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Food prices and COVID: Agricultural economics professor breaks down rising food prices

Jayson Lusk, agricultural economics professor and department head, breaks down why and how COVID has led to an increase in domestic food prices. In the Q&A below, he answers some commonly posed questions.

Domestically average food prices are on the rise. Is it the case that food prices were already on the rise due to inflation and COVID caused a shock to the system, forcing them to skyrocket?

It is typically the case that the price of food, like many products, increase over time.  For example, in the five years before the pandemic, on average, the price of food bought through grocery for at home consumption increased an average of 0.2% from one year to the next.

We became accustomed to some historically very low rates of food price inflation.  The pandemic stopped that and really accelerated the rate of price increases.  In fact, from March to April 2020, the monthly increase in the price of food was as higher than any other monthly change we’ve seen since the 1970s.  Since that time, the rate of increase for food at home slowed, but prices have remained at those higher levels.

While COVID is a factor explaining higher food prices, it is not the only explanation.

  • Farm commodity prices increased considerably over the past year, due to increased trade with China and adverse weather events in important agricultural regions (drought in Brazil and the Derecho that hit parts of the Midwest last summer).
  • It is also the case that wage rates in the food sector have been increasing significantly, which is pushing up food prices.
  • Another factor relates to macroeconomics.  Through increased unemployment benefits, stimulus checks, etc., the aggregate supply of money dramatically increased.  More money means each individual dollar is worth less. Thus, it takes more dollars to buy a good than it previously did (i.e., prices rise).


How did COVID contribute to a rise in food prices?

There are a variety of COVID-related factors that led to food price increases.

  • First, people initially demanded more food through grocery and “stocked up,” and this led to price increases in grocery.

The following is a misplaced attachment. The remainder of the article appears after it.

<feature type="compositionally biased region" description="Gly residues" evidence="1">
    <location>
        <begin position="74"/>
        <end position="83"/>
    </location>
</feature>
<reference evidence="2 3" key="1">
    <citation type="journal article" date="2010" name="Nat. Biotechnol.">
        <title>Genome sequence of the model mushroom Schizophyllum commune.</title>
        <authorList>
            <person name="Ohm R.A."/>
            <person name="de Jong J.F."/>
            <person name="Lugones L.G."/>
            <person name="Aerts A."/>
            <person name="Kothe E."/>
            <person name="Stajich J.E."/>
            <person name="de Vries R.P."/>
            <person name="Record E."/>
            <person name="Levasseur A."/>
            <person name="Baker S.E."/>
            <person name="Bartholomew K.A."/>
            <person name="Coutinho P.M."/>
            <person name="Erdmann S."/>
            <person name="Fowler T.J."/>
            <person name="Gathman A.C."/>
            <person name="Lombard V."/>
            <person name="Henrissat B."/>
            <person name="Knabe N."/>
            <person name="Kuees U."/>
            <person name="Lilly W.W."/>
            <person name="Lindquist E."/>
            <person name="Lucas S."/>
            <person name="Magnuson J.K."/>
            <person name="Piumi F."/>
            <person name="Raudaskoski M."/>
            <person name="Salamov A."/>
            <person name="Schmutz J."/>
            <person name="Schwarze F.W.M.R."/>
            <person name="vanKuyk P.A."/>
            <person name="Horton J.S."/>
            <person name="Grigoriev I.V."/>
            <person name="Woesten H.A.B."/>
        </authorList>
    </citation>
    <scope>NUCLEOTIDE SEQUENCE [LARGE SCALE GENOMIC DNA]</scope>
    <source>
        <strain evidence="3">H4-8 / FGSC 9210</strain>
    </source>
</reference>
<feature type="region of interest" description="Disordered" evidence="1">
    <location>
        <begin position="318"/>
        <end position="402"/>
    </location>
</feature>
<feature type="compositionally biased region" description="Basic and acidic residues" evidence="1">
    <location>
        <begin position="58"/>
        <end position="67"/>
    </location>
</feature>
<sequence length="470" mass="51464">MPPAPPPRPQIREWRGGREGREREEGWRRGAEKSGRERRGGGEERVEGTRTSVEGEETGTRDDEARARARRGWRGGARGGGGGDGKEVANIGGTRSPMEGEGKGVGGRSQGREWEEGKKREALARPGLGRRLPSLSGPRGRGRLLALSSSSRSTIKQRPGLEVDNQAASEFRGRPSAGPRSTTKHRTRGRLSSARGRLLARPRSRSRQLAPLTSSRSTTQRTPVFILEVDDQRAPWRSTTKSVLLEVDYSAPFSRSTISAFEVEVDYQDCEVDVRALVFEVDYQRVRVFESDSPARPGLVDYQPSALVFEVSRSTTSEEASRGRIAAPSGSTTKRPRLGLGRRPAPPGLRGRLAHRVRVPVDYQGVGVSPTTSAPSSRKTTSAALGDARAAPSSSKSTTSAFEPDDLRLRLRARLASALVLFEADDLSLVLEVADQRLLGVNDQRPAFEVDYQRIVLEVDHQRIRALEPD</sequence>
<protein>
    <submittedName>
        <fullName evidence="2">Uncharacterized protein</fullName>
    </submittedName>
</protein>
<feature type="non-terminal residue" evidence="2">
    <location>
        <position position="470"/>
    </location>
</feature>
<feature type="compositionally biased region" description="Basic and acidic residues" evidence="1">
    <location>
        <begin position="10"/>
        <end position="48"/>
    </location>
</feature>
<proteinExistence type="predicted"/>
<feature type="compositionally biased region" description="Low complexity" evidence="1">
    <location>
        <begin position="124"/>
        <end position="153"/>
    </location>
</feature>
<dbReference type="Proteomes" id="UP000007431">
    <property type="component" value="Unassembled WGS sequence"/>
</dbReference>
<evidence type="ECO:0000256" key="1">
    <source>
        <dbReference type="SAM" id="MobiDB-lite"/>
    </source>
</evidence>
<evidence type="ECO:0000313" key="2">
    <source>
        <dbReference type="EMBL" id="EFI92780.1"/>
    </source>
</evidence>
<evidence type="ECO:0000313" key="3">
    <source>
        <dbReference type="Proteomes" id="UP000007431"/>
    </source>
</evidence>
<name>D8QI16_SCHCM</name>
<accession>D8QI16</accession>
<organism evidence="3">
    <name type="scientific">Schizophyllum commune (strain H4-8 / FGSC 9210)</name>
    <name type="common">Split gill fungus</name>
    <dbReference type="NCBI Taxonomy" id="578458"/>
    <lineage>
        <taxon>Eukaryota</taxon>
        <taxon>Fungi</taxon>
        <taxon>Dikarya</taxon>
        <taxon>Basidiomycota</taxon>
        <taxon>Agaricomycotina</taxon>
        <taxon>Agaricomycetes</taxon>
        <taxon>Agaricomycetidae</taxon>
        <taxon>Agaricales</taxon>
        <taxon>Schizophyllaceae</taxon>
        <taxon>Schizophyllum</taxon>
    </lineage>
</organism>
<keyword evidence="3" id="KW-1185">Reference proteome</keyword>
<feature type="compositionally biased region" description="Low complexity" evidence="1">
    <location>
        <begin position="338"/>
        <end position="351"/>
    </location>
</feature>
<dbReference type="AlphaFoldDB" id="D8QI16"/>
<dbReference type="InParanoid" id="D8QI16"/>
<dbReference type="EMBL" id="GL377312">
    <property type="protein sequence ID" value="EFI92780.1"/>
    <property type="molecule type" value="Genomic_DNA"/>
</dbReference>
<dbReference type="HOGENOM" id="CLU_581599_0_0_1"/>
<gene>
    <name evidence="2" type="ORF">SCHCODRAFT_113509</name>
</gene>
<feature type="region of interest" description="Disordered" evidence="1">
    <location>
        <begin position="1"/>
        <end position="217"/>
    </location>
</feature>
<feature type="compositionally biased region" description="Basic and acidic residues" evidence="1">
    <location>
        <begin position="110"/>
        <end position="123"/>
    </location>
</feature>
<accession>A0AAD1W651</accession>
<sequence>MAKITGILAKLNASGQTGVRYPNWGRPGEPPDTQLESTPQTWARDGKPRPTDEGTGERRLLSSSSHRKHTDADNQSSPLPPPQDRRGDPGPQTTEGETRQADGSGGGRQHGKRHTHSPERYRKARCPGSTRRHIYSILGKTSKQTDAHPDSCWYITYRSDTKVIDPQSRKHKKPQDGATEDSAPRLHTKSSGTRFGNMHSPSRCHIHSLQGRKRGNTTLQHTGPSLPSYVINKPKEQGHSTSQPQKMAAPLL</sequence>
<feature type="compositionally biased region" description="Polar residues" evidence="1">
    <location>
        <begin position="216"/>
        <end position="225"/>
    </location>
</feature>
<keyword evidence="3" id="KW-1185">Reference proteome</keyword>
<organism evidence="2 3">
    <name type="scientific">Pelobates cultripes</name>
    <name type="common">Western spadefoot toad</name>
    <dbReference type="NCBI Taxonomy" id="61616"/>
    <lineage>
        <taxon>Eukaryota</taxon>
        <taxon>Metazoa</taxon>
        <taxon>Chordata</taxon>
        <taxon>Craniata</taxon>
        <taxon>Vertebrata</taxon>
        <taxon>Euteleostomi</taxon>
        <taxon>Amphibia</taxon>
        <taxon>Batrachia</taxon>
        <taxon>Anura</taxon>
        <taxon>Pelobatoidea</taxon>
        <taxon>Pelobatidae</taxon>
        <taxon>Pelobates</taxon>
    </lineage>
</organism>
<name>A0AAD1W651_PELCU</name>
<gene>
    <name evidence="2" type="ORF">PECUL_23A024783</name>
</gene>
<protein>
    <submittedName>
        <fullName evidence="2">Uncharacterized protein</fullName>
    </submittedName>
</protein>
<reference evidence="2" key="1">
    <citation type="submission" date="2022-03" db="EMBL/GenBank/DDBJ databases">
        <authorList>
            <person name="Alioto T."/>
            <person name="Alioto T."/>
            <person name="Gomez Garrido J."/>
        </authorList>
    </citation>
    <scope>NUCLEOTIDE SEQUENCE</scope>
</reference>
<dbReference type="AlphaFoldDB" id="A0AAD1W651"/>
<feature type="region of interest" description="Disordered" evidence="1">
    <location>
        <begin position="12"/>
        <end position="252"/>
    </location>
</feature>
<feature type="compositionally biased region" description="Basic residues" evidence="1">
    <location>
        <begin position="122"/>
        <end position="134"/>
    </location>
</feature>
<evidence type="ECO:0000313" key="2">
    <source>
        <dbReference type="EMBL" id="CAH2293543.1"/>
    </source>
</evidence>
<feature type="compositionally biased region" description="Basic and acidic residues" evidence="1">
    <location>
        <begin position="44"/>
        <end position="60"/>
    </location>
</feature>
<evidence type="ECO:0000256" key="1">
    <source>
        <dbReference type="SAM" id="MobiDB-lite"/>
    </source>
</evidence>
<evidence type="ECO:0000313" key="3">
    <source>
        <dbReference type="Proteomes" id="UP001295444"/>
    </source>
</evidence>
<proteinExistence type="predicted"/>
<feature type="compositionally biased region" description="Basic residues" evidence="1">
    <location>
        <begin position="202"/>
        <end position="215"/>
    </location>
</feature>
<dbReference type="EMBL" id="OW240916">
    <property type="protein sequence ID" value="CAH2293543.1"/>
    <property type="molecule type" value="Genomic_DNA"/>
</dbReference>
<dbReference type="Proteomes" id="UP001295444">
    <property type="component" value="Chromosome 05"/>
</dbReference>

• Regulatory issues, supply chain bottlenecks, and lack of packaging and transportation contributed to the rising prices.
  • Shortly after the initial “run” on grocery, many large beef and pork packing plants shut down last April and May, leading to a reduction in supply of these products, which pushed up prices.
  • Wage rates have increased in the grocery and food processing sectors (in part to induce people to continue to work during COVID when other areas of the economy were able to work from home), and that has contributed to higher prices.


Are there any major historical events that had a similar effect on food prices in the 20th or 21st centuries?

We are nowhere near the rates of inflation the overall economy experienced in the 1970s when there were oil embargos and lines for gasoline.  Moreover, while the rates of food price inflation we’ve seen over the past year and a half are much higher than what we had come to expect during the preceding 5 years, we are still within historical norms.

One thing that mays the present situation a bit different is that food prices have been much more volatile.


What type of foods have been most impacted by these rising prices?

Egg prices increased 100% or more in the early stages of the pandemic shutdowns.  But, by November 2020, egg prices were back below the level they were before the pandemic in February 2020.  Beef and pork prices have likewise exhibited significant volatility, shooting up considerable in the wake of the packing plant shutdowns.  But then, the rate of increase slowed.  Retail beef prices through grocery in June 2021 were actually about 3% lower than they were the prior year in June 2020.


Have rising food prices been beneficial for farmers and producers or are these rising prices an indication of crises at this level and throughout the food supply chain?

There is a tension.  Consumers want lower prices, farmers want higher prices.  It is important to keep in mind, however, that for every dollar spent on food, only about $0.15 of that is because of cost of the farm commodity.  So, increases in farm prices have relatively small effects on retail food prices.

While farmers were initially quite harmed by the pandemic and prices for many commodities took a dip, beginning in the summer of 2020, prices for crops like wheat, corn, soy, hogs and cattle began to rebound and improve considerably, and for many commodities we are seeing prices higher today than we’ve seen in the past five years, which is good for farmers.

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